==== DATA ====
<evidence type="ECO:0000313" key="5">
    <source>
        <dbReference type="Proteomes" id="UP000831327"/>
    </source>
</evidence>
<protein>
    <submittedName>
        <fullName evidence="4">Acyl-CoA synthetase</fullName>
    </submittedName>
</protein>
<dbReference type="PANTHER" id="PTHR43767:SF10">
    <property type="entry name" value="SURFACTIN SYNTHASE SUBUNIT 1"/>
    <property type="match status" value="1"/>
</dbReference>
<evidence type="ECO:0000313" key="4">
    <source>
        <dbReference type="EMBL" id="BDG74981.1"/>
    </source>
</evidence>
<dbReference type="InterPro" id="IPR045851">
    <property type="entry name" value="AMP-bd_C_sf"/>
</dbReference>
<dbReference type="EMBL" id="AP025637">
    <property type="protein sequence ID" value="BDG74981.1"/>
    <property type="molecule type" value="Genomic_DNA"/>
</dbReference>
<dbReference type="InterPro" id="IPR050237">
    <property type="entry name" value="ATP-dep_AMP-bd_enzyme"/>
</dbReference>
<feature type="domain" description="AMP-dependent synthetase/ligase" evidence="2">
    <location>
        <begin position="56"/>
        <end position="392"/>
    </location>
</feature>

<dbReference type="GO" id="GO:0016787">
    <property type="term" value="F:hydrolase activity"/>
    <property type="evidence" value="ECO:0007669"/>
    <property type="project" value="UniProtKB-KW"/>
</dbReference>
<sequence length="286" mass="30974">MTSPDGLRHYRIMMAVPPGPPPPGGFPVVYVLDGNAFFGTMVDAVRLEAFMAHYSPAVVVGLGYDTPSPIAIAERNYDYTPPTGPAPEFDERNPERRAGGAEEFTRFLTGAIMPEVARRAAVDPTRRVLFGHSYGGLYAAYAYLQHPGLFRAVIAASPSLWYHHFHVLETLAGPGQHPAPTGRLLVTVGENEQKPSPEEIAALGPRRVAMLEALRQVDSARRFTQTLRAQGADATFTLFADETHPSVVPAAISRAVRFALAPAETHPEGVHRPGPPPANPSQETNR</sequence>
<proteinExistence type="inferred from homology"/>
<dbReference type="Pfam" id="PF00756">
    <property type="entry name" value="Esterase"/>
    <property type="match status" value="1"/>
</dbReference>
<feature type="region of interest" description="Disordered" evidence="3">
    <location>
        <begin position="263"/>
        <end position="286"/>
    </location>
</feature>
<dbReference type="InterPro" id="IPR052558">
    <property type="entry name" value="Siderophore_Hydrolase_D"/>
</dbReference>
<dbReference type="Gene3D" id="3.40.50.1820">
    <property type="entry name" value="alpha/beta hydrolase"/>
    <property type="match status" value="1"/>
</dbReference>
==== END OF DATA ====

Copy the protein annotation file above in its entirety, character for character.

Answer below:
<evidence type="ECO:0000313" key="5">
    <source>
        <dbReference type="Proteomes" id="UP000831327"/>
    </source>
</evidence>
<protein>
    <submittedName>
        <fullName evidence="4">Acyl-CoA synthetase</fullName>
    </submittedName>
</protein>
<dbReference type="PANTHER" id="PTHR43767:SF10">
    <property type="entry name" value="SURFACTIN SYNTHASE SUBUNIT 1"/>
    <property type="match status" value="1"/>
</dbReference>
<evidence type="ECO:0000313" key="4">
    <source>
        <dbReference type="EMBL" id="BDG74981.1"/>
    </source>
</evidence>
<dbReference type="InterPro" id="IPR045851">
    <property type="entry name" value="AMP-bd_C_sf"/>
</dbReference>
<dbReference type="EMBL" id="AP025637">
    <property type="protein sequence ID" value="BDG74981.1"/>
    <property type="molecule type" value="Genomic_DNA"/>
</dbReference>
<dbReference type="InterPro" id="IPR050237">
    <property type="entry name" value="ATP-dep_AMP-bd_enzyme"/>
</dbReference>
<feature type="domain" description="AMP-dependent synthetase/ligase" evidence="2">
    <location>
        <begin position="56"/>
        <end position="392"/>
    </location>
</feature>

<dbReference type="GO" id="GO:0016787">
    <property type="term" value="F:hydrolase activity"/>
    <property type="evidence" value="ECO:0007669"/>
    <property type="project" value="UniProtKB-KW"/>
</dbReference>
<sequence length="286" mass="30974">MTSPDGLRHYRIMMAVPPGPPPPGGFPVVYVLDGNAFFGTMVDAVRLEAFMAHYSPAVVVGLGYDTPSPIAIAERNYDYTPPTGPAPEFDERNPERRAGGAEEFTRFLTGAIMPEVARRAAVDPTRRVLFGHSYGGLYAAYAYLQHPGLFRAVIAASPSLWYHHFHVLETLAGPGQHPAPTGRLLVTVGENEQKPSPEEIAALGPRRVAMLEALRQVDSARRFTQTLRAQGADATFTLFADETHPSVVPAAISRAVRFALAPAETHPEGVHRPGPPPANPSQETNR</sequence>
<proteinExistence type="inferred from homology"/>
<dbReference type="Pfam" id="PF00756">
    <property type="entry name" value="Esterase"/>
    <property type="match status" value="1"/>
</dbReference>
<feature type="region of interest" description="Disordered" evidence="3">
    <location>
        <begin position="263"/>
        <end position="286"/>
    </location>
</feature>
<dbReference type="InterPro" id="IPR052558">
    <property type="entry name" value="Siderophore_Hydrolase_D"/>
</dbReference>
<dbReference type="Gene3D" id="3.40.50.1820">
    <property type="entry name" value="alpha/beta hydrolase"/>
    <property type="match status" value="1"/>
</dbReference>